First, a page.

Good Reads

I have been absent from Complementary Training blog for some time, but I haven’t been lazy though. I am working on one simple way to individualize and organize energy system development (a.k.a. conditioning) for intermittent sports based on work by Dan Baker and Martin Buchheit (who I plan interviewing soon).

What I manage to realize is that interviewing is very potent approach to get the right information from the right people. We need more good interviews with good questions.

For now I just wanted to give you a head up for the following good reads.

The Science of Running

This is awesome blog by Steve Magness. I was really enjoying reading some entries (see below). It is really refreshing to read about some real life training and coaching instead of listening to HIIT oriented research and coaches (yes, CrossFit-ers) about the importance VO2max and VO2max intervals all the freakin’ time. Make sure to check to following entries:

Joel Jamieson and 8WeeksOut

There have been great articles by Joel and his crew over the 8WeekOut over the last couple of weeks. Make sure to check the following articles and follow the Specificity Continuum series.

Very interesting review/article Eric. Couple of comments thought:

Soccer or any team sport is NOT repeat-sprint sprint sport, but rather HIIA – High Intensity Intermittent Activity. RSS or repeat sprint sequence is a SEQUENCE that happens now and then during the course of a game. If you take a look at this poster by Martin Buchheit, you will get data that RSS actually doesn’t happen that often in a competitive game.

The research is still inconclusive (and that was actually said in the review articles on RSA you were referencing) about the role of glycolysis in the RSA (Repeated-Sprint Ability). Athletes with higher amount of glycolytic energy system activity actually had BETTER total times in RSA tests compared to the athletes whose glycolytic energy system decreased over the number of sprints. So, to improve RSA should we increase or decrease reliance on glycolytic system?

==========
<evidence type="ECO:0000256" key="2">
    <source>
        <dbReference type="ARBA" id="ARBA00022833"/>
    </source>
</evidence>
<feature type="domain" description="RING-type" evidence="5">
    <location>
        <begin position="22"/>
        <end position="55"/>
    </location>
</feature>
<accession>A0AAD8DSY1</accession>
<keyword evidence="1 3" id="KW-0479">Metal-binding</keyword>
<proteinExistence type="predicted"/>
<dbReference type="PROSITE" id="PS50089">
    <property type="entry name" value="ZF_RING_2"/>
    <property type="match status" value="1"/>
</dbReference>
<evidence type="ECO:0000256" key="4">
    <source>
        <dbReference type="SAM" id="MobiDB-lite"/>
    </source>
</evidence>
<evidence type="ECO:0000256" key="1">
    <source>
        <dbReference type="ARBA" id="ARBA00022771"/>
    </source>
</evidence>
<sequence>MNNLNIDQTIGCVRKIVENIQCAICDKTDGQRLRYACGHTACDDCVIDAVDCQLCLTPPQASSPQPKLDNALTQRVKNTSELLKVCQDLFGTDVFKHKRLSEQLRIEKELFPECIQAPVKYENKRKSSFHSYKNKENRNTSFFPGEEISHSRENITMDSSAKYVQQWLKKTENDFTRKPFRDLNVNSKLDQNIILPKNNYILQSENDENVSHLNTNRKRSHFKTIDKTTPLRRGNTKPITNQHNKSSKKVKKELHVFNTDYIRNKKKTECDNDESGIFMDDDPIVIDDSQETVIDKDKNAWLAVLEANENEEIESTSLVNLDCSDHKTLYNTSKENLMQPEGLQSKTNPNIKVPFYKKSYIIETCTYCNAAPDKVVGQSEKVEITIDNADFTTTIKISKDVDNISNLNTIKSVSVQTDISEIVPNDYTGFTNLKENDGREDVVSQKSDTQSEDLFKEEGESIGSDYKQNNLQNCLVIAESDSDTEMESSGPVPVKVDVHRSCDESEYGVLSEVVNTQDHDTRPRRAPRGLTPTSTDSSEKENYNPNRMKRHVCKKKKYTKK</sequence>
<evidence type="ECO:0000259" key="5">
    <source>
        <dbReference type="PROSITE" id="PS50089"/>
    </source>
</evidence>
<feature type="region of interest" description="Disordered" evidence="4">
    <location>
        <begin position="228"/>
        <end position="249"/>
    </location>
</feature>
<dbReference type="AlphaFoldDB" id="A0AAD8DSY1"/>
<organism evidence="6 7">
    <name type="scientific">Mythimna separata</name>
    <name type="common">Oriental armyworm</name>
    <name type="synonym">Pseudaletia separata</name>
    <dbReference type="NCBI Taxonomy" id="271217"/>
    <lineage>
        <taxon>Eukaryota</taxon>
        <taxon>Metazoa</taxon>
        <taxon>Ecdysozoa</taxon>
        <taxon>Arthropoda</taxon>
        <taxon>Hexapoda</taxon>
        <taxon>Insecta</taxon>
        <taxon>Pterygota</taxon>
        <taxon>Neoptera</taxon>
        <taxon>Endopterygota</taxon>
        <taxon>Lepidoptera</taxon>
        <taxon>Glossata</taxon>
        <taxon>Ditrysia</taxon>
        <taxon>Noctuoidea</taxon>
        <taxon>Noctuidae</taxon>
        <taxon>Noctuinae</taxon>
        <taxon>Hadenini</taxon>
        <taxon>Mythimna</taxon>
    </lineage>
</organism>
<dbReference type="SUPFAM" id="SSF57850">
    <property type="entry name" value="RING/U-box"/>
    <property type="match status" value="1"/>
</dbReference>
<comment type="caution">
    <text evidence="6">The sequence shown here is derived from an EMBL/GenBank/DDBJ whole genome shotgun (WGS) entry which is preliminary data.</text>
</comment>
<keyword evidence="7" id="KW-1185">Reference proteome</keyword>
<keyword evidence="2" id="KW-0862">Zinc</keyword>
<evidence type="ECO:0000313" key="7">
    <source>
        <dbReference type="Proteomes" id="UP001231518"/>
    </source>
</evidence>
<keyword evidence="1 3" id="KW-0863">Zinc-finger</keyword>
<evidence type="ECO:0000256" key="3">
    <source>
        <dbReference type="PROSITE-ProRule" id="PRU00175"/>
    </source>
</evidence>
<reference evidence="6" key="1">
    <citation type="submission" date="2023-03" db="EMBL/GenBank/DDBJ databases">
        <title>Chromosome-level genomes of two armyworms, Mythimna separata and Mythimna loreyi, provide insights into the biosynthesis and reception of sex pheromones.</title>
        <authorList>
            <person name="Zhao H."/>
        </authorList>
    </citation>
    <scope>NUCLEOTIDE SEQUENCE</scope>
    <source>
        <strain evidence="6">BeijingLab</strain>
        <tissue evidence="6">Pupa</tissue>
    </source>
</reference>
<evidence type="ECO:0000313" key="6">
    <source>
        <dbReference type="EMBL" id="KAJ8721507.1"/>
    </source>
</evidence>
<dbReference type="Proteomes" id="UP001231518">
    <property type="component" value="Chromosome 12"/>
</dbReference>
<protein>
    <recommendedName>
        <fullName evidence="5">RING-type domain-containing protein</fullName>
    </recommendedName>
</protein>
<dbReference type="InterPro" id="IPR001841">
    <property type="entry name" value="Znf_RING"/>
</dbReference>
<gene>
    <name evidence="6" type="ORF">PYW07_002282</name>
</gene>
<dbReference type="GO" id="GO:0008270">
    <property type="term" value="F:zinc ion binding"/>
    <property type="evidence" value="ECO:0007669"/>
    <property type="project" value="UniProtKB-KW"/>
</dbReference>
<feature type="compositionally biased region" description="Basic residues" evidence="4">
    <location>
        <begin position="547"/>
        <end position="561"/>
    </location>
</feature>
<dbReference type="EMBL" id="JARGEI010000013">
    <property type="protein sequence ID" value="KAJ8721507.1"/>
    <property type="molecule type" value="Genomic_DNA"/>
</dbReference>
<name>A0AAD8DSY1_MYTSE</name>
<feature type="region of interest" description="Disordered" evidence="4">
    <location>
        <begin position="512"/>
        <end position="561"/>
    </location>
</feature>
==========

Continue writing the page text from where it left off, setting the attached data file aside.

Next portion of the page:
Although these two point might seem to conflict the notion of alactic-aerobic, they actually support it. First, intermittent sports are NOT repeat-sprint sequences. RSS happens couple of times during the game and it is questionable how much specific RST should be done to improve it (if the athlete is doing sprint, power, strength and intervals/aerobic training anyway). Thus, game specific endurance is not solely RSA as we portray it, thus although glycolytic energy system is important in RSA and RSS it doesn’t mean HIIT should be done day in and day out, because RSA is not that actually important. So, for team sports alactic-aerobic is still the key to game specific endurance.

Just my 2 cents…. Keep up the good work


Intermittent Fasting – Free Review by John Berardi

Great and free (self experimentation) review of the Intermittent Fasting approach to dieting. Glad to see John Berardi exploring the world of IF. My respect toward Berardi growth even more. Besides Lyle McDonald, I highly suggest checking John Berardi’s Precision Nutrition.

Martin Buchheit and 30-15IFT

Last couple of weeks I was reading research papers by Martin Buchheit and everything that was available on English on his website. Martin’s ideas behind 30-15IFT (a test, way better than YoYo Intermittent Recovery by Bangsbo) and training individualization are very interesting and should be explored by every physical preparation coach out there. I plan interviewing Martin and writing more about the geniality of 30-15IFT very soon. Make sure to read the following papers:

Till the next time.

Related Articles

Naming the HIT Drills

I love the idea of naming certain drills/workouts (like Crossfit does using female names) because it is easier for the athlete to ‘personalize’ them and remember them. So, instead of saying we are going to do 30:30 intervals at 100:70% MAS, it might be easier to say “Boys, get ready for Bloody Mary”.


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